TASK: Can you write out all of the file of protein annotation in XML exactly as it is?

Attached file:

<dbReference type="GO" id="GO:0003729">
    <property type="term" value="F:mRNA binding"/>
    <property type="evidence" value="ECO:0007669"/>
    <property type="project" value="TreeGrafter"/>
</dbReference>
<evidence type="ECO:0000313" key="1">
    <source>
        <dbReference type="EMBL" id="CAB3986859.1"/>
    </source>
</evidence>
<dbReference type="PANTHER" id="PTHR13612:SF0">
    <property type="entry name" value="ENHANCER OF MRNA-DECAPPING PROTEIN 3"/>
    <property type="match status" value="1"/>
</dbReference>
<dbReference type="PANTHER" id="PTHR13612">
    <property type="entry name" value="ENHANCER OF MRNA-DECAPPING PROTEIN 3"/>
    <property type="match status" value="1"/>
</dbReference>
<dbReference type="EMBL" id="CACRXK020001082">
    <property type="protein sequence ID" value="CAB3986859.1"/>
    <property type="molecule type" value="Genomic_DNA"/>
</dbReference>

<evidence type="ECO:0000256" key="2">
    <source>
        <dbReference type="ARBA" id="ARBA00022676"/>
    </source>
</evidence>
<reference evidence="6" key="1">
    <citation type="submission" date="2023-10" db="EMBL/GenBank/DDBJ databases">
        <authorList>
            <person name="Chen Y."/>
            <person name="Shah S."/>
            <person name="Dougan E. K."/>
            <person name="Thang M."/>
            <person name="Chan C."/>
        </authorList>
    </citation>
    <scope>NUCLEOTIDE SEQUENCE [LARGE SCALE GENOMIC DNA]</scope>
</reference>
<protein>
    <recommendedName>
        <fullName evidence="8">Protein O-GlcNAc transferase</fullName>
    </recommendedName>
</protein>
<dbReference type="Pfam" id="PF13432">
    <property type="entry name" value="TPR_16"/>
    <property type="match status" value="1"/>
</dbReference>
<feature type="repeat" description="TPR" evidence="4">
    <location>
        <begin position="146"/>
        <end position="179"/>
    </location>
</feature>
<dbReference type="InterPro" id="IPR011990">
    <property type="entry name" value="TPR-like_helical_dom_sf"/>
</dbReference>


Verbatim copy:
<dbReference type="GO" id="GO:0003729">
    <property type="term" value="F:mRNA binding"/>
    <property type="evidence" value="ECO:0007669"/>
    <property type="project" value="TreeGrafter"/>
</dbReference>
<evidence type="ECO:0000313" key="1">
    <source>
        <dbReference type="EMBL" id="CAB3986859.1"/>
    </source>
</evidence>
<dbReference type="PANTHER" id="PTHR13612:SF0">
    <property type="entry name" value="ENHANCER OF MRNA-DECAPPING PROTEIN 3"/>
    <property type="match status" value="1"/>
</dbReference>
<dbReference type="PANTHER" id="PTHR13612">
    <property type="entry name" value="ENHANCER OF MRNA-DECAPPING PROTEIN 3"/>
    <property type="match status" value="1"/>
</dbReference>
<dbReference type="EMBL" id="CACRXK020001082">
    <property type="protein sequence ID" value="CAB3986859.1"/>
    <property type="molecule type" value="Genomic_DNA"/>
</dbReference>

<evidence type="ECO:0000256" key="2">
    <source>
        <dbReference type="ARBA" id="ARBA00022676"/>
    </source>
</evidence>
<reference evidence="6" key="1">
    <citation type="submission" date="2023-10" db="EMBL/GenBank/DDBJ databases">
        <authorList>
            <person name="Chen Y."/>
            <person name="Shah S."/>
            <person name="Dougan E. K."/>
            <person name="Thang M."/>
            <person name="Chan C."/>
        </authorList>
    </citation>
    <scope>NUCLEOTIDE SEQUENCE [LARGE SCALE GENOMIC DNA]</scope>
</reference>
<protein>
    <recommendedName>
        <fullName evidence="8">Protein O-GlcNAc transferase</fullName>
    </recommendedName>
</protein>
<dbReference type="Pfam" id="PF13432">
    <property type="entry name" value="TPR_16"/>
    <property type="match status" value="1"/>
</dbReference>
<feature type="repeat" description="TPR" evidence="4">
    <location>
        <begin position="146"/>
        <end position="179"/>
    </location>
</feature>
<dbReference type="InterPro" id="IPR011990">
    <property type="entry name" value="TPR-like_helical_dom_sf"/>
</dbReference>